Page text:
Although cosmetic surgery is becoming more and more commonplace – particularly the kind of non-invasive procedures such as Botox which can be accessed during a lunch break it still has the potential to be a highly controversial subject, particularly if someone you know has had or is planning plastic surgery and seeks your opinion or guidance.
Even if you’ve always been supportive of people being able to do whatever they like to or with their body and appearance, the fact that it is someone you know who is going to choose to have surgery may colour your perception. It could be simple squeamishness at the thought of a person you care about being anaesthetised and operated on, or perhaps it’s that you honestly don’t think they need to change anything about themselves. Whatever your feelings are, you should always remember that the other person is a friend, and therefore someone who values your opinion. Try to be honest without appearing overly critical, even if you disagree with the decision to go ahead with surgery. Explain that you might not be fully on board with the choice yourself, but that you accept that they have made up their mind and will offer whatever kind of support they need.
One of the chief factors behind calibrating precisely the right response to your friends’ decision will be a firm grasp and full understanding of exactly why they’ve made the choice they have. It may seem as simple as ‘wanting to look better’, but the truth is that the psychological process which leads people to take a step of this kind can be complex and varied. Some of the most common reasons for people opting to have cosmetic surgery include the following:
Genetic Foundation –
many people feel that they have been given a poor hand, in terms of looks, by the genes which have been passed onto them by their family. This might mean something as specific as a nose which they feel is too big, eyelids that are hooded or, in the case of a woman, breasts which they feel are too small or large. In terms of supporting a friend with this kind of decision, the best kind of friend is one who will talk about it in such a manner as to ensure that the decisions is being made in the right frame of mind. If someone is talking as if cosmetic surgery will make them an entirely new and better person, or in a way which implies that this will be the first of many procedures, then talk them through their thinking and try to make sure that they are not expecting too much from their surgery.
Anti-ageing – many people undertake cosmetic surgery in an attempt to slow down, or even reverse, the ageing process. The key to any support you offer in a case such as this will lie in helping to manage the expectations of your friend. If they’re talking as if plastic surgery will make them look like a teenager again, then firmly but kindly point out that effects are unlikely to be quite so spectacular.
In order to fit in – some people undertake cosmetic surgery as they feel that a change of appearance will help them to fit in with their peer group and even increase their popularity. The advice you can offer to a friend engaging in this kind of thought process, however, is that, if their peer group is genuinely made up of the kind of people who would judge by appearances in this way, then changing the people they spend time with may be more effective, and psychologically healthier, than changing their appearance. With the right approach, you should be able to strike the perfect balance between honesty and protecting the feelings of your friend. If the results of the procedure aren’t what you or, more importantly, your friend were expecting, then try to combine an honest evaluation of the results with an attempt to stay polite, caring and the right side of hurting their feelings. Although we’re often told that honestly is the best policy, there are occasions upon which total and complete honesty is only going to result in hurting someone’s feelings, and this is one such time.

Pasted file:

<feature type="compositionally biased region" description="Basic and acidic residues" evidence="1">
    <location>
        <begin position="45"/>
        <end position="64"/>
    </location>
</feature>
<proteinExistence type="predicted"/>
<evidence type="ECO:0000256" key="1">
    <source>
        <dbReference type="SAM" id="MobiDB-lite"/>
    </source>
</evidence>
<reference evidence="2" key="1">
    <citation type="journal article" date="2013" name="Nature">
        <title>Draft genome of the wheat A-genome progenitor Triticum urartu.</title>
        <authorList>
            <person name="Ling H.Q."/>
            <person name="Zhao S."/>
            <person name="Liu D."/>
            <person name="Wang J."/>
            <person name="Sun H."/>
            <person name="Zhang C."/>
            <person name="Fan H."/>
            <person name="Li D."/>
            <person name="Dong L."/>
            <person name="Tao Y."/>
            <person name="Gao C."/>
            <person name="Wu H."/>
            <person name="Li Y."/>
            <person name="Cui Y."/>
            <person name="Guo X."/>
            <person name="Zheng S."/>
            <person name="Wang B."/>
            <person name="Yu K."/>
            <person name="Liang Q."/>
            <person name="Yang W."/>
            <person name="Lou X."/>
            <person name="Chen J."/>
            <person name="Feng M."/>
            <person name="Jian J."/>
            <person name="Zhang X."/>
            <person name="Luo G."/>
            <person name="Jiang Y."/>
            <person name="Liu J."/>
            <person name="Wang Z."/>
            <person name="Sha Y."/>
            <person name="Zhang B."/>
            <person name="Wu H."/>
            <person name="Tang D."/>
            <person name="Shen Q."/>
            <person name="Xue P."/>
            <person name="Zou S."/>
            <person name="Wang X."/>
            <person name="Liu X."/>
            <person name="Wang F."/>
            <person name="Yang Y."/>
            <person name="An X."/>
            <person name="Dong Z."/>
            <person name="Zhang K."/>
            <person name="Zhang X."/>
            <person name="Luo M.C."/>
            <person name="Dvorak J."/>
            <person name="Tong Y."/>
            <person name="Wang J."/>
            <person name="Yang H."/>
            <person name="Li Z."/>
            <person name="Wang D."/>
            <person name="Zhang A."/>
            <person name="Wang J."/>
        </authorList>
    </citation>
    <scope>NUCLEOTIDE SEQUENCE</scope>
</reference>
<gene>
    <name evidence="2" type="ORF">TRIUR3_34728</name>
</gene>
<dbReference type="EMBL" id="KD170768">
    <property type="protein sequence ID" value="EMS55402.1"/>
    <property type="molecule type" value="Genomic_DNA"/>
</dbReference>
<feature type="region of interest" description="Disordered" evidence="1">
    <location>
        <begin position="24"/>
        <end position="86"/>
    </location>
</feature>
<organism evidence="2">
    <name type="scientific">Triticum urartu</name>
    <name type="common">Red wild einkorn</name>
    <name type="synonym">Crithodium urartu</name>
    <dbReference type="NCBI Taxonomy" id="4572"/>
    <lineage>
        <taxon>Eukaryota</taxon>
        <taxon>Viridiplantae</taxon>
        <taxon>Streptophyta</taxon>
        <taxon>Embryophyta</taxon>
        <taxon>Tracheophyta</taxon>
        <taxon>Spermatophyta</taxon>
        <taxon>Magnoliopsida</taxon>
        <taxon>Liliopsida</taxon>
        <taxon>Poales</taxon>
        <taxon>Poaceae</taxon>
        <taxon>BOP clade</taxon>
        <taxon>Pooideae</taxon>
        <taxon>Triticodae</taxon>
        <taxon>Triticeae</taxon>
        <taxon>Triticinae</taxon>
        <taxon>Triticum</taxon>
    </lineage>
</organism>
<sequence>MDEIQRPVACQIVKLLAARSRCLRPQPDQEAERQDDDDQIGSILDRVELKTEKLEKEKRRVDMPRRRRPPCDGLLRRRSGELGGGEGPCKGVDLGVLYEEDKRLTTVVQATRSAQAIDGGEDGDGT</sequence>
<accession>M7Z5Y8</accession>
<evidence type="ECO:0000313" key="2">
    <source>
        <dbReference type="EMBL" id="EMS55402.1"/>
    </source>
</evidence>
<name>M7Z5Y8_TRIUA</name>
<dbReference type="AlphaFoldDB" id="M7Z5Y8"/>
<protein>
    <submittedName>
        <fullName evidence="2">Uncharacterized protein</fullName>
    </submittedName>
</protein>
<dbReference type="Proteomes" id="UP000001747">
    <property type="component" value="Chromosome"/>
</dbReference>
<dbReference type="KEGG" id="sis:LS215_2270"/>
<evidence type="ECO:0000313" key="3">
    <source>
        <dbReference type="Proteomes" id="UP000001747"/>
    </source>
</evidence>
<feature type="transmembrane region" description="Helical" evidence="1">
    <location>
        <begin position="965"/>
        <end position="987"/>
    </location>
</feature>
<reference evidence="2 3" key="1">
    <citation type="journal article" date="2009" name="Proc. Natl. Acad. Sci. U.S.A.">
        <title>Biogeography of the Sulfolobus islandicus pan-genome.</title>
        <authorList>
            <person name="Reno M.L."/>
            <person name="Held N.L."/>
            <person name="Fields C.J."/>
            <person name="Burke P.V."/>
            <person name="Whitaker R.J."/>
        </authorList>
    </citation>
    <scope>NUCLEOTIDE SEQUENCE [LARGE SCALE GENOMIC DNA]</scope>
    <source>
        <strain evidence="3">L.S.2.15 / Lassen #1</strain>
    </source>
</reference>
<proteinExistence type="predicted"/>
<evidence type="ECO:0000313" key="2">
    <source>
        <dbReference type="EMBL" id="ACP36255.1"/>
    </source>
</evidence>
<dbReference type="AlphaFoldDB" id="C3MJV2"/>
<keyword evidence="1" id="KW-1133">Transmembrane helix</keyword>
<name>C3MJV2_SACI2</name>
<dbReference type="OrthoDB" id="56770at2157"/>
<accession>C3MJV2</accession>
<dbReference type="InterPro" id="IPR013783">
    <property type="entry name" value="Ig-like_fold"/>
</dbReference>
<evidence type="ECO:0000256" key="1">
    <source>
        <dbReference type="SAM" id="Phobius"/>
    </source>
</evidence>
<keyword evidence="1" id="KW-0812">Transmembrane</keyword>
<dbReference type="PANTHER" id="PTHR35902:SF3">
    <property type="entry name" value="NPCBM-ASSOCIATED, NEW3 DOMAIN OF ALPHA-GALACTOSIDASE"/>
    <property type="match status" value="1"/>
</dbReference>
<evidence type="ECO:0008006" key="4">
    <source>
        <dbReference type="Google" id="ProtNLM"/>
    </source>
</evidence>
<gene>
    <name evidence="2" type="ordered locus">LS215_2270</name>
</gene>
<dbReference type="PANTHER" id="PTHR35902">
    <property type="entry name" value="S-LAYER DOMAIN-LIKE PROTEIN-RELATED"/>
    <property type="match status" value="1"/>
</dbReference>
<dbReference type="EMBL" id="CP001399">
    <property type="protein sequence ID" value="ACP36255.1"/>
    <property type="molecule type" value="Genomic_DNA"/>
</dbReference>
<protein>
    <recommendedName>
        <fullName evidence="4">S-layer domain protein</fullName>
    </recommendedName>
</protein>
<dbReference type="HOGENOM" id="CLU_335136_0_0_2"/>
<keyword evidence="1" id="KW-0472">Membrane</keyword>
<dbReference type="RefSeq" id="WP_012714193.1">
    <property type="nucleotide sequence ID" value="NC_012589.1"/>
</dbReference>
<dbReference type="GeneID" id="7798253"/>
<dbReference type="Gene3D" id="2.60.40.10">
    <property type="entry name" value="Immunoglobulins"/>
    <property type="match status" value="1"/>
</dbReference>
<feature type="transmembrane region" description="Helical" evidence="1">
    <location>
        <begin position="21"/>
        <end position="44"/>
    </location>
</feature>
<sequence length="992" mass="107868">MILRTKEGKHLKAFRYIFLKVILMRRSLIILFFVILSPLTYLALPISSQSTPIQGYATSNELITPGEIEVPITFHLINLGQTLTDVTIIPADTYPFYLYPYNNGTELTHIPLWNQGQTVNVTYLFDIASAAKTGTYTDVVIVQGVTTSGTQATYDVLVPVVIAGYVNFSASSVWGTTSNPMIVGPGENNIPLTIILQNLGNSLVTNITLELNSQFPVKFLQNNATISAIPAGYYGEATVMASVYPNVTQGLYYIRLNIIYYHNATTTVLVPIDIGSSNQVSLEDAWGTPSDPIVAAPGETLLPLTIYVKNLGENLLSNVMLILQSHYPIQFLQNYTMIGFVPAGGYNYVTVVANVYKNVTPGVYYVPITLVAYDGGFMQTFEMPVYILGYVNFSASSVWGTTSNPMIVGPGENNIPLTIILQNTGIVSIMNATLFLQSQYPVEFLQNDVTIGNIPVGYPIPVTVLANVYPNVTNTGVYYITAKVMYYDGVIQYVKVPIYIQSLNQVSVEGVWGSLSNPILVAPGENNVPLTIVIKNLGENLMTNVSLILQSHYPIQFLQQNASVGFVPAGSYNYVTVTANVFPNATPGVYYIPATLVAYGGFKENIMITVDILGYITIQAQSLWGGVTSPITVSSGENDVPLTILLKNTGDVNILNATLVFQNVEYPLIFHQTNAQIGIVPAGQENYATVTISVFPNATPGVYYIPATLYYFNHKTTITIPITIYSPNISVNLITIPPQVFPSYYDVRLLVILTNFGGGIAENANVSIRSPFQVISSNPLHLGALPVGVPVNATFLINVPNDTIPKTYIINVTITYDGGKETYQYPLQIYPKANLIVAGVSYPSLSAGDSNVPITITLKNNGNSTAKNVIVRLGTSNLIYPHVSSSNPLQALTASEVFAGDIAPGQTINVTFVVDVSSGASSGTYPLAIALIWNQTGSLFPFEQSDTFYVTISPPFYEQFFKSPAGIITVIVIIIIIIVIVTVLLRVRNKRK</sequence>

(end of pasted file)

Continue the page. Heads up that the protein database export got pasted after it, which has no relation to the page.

As well as moderating your own reaction to your friends’ surgery, you may also have to help them to come to terms with other peoples reactions. It could be that some people dislike the effect of the surgery and feel no compunction about saying so, although there reactions may well be driven by feelings of jealousy or perhaps regret that they haven’t taken the same step. No matter what lies behind other people’s reactions, the key to helping your friend cope is instilling in them the sense that they can’t control the way other people react. The only response which truly matters is their own, and if they are genuinely happy with the result of their procedure, then they should remember that and learn not to take the reaction of others to heart.
Perhaps the most complex outcome of cosmetic surgery is that which transpires when something goes wrong with the surgery. Research carried out by the Patient Claim Line indicates that people disappointed with the results of their surgery are more likely to confide in friends than family and you will have a role to play in helping your friend to come to terms with their disappointment, to be honest with themselves about that disappointment and, if need be, to seek corrective treatment. After the stress and expense of cosmetic surgery, many people may try to convince themselves that they are happy with the results when they actually aren’t. As a good friend, you’ll do your best to gently stop them from lying to themselves in this manner. The more you can combine honesty with support and a positive attitude, the more your friend is going to thank you in the long term.